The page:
Americans take tap water for granted. We tend to assume we can have all the potable water we want with the twist of a tap. But with rising temperatures and population growth depleting freshwater sources faster than they’re being replenished, experts say we may no longer be able to depend upon a seemingly endless stream of water piped in from reservoirs. Compounding that problem is the looming failure of the nation’s outdated water mains — a problem some wags call “pipeageddon.”
Now researchers across the country are working on a solution. They’re developing low-cost, high-tech devices that can suck drinking water straight from the air.
One of the nascent technologies, under development at the University of Texas, is called an atmospheric water generator, or AWG. It uses a special refrigerator to condense water vapor from the air, filtering it, and then depositing it into a collector for use. It’s best suited for humid climates.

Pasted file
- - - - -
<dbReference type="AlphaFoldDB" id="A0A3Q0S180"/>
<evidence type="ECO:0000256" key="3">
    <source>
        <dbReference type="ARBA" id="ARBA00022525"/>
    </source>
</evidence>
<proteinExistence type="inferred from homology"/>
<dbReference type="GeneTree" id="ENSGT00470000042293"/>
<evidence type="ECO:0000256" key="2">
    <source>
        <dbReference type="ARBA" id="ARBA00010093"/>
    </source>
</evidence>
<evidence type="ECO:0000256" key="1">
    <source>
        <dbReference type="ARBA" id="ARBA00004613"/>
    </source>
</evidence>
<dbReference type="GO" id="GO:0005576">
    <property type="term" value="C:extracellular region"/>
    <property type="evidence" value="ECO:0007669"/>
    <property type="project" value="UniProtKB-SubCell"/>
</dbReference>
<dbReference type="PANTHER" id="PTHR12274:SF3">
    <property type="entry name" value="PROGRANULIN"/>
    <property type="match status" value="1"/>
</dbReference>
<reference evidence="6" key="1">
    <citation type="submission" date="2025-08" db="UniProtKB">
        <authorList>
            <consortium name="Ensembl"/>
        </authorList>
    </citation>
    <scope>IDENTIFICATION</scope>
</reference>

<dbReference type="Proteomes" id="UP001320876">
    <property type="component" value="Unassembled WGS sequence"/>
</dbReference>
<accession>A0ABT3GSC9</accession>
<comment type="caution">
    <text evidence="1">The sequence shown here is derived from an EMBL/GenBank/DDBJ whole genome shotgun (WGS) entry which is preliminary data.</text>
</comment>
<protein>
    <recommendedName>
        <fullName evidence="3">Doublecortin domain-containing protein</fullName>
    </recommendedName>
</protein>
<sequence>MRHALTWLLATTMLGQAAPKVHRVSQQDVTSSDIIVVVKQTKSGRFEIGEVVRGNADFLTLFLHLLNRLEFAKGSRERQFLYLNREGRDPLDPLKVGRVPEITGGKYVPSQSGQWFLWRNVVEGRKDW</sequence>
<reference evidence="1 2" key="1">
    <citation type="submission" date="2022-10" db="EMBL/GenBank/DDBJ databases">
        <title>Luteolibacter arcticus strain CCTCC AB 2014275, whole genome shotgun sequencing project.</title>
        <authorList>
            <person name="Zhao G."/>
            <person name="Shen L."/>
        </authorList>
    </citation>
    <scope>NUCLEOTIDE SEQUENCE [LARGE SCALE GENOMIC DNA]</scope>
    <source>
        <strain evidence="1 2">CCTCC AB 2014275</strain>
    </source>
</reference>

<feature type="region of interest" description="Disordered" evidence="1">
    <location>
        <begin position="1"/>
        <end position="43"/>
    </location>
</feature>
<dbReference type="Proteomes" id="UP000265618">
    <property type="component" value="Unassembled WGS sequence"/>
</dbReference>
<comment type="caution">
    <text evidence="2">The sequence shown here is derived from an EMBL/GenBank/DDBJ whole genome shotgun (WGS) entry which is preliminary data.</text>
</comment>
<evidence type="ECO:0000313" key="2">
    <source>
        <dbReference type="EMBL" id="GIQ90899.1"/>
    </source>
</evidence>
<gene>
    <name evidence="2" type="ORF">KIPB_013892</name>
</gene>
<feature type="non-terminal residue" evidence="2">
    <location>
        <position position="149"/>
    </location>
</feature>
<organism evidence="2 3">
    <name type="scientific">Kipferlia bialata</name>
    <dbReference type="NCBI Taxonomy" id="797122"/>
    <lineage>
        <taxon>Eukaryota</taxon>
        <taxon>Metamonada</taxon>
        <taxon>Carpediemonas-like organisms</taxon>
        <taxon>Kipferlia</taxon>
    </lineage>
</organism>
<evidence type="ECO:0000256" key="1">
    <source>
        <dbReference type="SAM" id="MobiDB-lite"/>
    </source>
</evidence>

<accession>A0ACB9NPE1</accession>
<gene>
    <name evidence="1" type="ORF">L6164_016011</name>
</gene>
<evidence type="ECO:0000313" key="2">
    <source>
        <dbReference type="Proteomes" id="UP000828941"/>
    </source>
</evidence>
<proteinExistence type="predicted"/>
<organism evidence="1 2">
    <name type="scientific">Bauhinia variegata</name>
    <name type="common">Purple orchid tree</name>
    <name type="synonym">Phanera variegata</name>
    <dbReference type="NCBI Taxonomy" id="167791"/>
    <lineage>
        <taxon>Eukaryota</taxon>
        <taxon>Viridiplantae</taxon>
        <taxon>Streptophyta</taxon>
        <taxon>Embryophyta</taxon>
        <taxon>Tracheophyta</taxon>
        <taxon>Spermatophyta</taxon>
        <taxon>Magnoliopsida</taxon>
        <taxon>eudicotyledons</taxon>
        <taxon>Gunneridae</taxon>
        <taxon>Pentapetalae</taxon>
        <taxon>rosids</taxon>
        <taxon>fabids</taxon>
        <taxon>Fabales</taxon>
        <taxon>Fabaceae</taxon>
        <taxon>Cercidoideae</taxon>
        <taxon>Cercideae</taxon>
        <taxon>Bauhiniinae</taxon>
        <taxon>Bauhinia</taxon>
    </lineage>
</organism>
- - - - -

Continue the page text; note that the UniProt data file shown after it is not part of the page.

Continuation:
Another approach, being developed at MIT and the University of California, Berkeley, uses special crystals that soak up atmospheric water vapor like a sponge. This so-called “water harvester” seems to work in arid as well as humid climates.
These twin technologies aim to exploit the fact that Earth’s atmosphere contains not just air but nearly 13 trillion liters of fresh water. That number stays fairly constant, with rain bringing moisture to the planet’s surface and evaporation, mostly from the ocean, returning water to the air.
AUTOMATIC WATER GENERATOR
In prototype form, the AWG being developed at Texas is the size of a desktop printer. But within the next five years, the researchers hope to commercialize AWGs about a meter high and wide that would be installed in yards and on rooftops. They think it might sell for about $100.